I'm a huge soccer fan and want nothing more than an MLS team in Charlotte.  But I'm against this.  It's totally a personal thing for me, but I'm sick and tired of watching billionaires get pushed huge sums of tax payer dollars for vanity projects like a soccer team.  If we got a privately funded stadium, I'd be the first in line to buy PSL's or whatever else they came up with.  But I have no interest in giving millions of tax dollars to a billionaire.  This city needs quality of life investments.  Better walkability, more parks and recreation, greenways and improved transit.  Schools, better access to healthcare, the list goes on.  Talk about fund allocation all you want, but it makes me sick to see something like this pushed right to the front of the line while other projects sit dormant and underfunded.  That's all I got folks.  #rant

    And I'll say the same thing when it comes time for the Panthers stadium.

    Agree with all of this.  I'm not in any way against public investment, but an MLS team in Charlotte would be a luxury. There are so many more pressing quality of life issues for residents in this city than another publicly-subsidized pro sports team. Pro leagues will continue to extract public money from local and state governments until those groups stand up to them.

    As an aside, the next big issue for me was the artificial urgency of this decision.  I mean, clearly by design to squeeze the city & county into making a decision without a full vetting process.

    While the total cost to the city & county were not staggering sums, how many impact studies were performed before the street car was approved?  [I have no idea, but I'm guessing more than zero].  I was sort of disgusted with Center City Partners, who were pushing approval of the deal really hard on social media.  Their press release included a throw away comment about $500 million in expected economic development around a new stadium, but were completely silent about releasing their supposed economic impact study to the public.  Although entirely unsurprising, for a group like CCP to push the general public on this, yet refuse to release their study (if it even exists), remains a joke.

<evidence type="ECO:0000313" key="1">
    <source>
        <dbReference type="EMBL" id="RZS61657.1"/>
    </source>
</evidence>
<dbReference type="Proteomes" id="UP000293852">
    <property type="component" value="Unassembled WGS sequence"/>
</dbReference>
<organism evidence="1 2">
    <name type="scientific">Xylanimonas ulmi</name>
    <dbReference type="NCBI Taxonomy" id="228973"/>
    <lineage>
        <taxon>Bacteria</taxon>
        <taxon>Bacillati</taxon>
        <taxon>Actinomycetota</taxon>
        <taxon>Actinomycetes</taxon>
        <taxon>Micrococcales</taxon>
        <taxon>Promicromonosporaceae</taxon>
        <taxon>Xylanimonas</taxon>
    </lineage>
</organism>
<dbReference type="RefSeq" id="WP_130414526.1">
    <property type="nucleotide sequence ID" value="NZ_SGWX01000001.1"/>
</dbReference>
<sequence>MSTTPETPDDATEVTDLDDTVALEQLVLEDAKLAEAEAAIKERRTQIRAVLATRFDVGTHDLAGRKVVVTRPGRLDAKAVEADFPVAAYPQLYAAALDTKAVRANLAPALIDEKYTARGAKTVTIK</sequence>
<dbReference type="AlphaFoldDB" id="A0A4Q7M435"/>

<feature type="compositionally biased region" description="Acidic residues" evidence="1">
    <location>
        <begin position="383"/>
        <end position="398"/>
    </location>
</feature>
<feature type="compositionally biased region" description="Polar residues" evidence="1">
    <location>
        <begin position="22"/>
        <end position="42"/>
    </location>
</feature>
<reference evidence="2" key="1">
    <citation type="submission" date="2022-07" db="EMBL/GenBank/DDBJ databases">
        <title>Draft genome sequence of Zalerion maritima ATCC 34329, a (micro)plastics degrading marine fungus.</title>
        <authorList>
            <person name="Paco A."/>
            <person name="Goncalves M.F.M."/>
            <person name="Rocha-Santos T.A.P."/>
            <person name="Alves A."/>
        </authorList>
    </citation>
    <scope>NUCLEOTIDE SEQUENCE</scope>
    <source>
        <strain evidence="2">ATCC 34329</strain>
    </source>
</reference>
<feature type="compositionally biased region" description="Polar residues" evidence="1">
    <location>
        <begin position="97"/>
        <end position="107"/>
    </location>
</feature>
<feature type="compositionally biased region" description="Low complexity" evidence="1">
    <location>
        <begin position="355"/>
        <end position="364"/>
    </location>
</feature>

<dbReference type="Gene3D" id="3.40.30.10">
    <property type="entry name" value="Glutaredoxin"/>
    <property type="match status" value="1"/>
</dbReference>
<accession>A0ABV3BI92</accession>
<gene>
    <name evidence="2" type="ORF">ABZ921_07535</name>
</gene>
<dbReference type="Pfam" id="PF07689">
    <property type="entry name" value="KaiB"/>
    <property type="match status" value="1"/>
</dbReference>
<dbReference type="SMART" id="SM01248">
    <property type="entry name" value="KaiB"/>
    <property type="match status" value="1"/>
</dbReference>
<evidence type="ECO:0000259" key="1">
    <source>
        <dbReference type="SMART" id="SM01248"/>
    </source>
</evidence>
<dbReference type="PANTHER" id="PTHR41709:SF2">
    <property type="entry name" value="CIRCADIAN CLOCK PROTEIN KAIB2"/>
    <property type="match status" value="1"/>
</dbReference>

• Like 4

  5. I don't think it's possible for UNCC to absorb CSL. That is generally not how public institutions operate.  If UNCC were to open a law school, it would have to be approved through the UNC Board of Governors, there'd need to be adequate funding, a hiring process for faculty and staff, any students would need to go through the admission process, etc, etc.  There's a ton that has to happen behind the scenes for this sort of addition.

    It's far more likely that CSL goes in bankruptcy and closes, and then a university like Wake (with an existing law program), hires some faculty for a cohort program in Charlotte.

    • Like 1

  6. 5 minutes ago, cltbwimob said:

    ^^^I am hoping that as the school crumbles, which I fully expect it to given the Gainful Employment rules and now this, that UNCC is able to take over the school.  

    CSOL and The other Infilaw schools are among the biggest scams in education, offering their students a fourth tier legal education at Duke prices. While UNCC may never be able to bring the school to the first or second tier, at least they could make it affordable.  As a comparison NCCUs law school's tuition is somewhere  in the range of $6,000 per year and I'm sure UNCC could make tuition similarly affordable vs the $40,000+/year costs of CSOL.

    Honestly, I wouldn't expect anything like this from UNCC in the near future. It's more likely that Wake expands their existing options in Charlotte to include an option for their JD.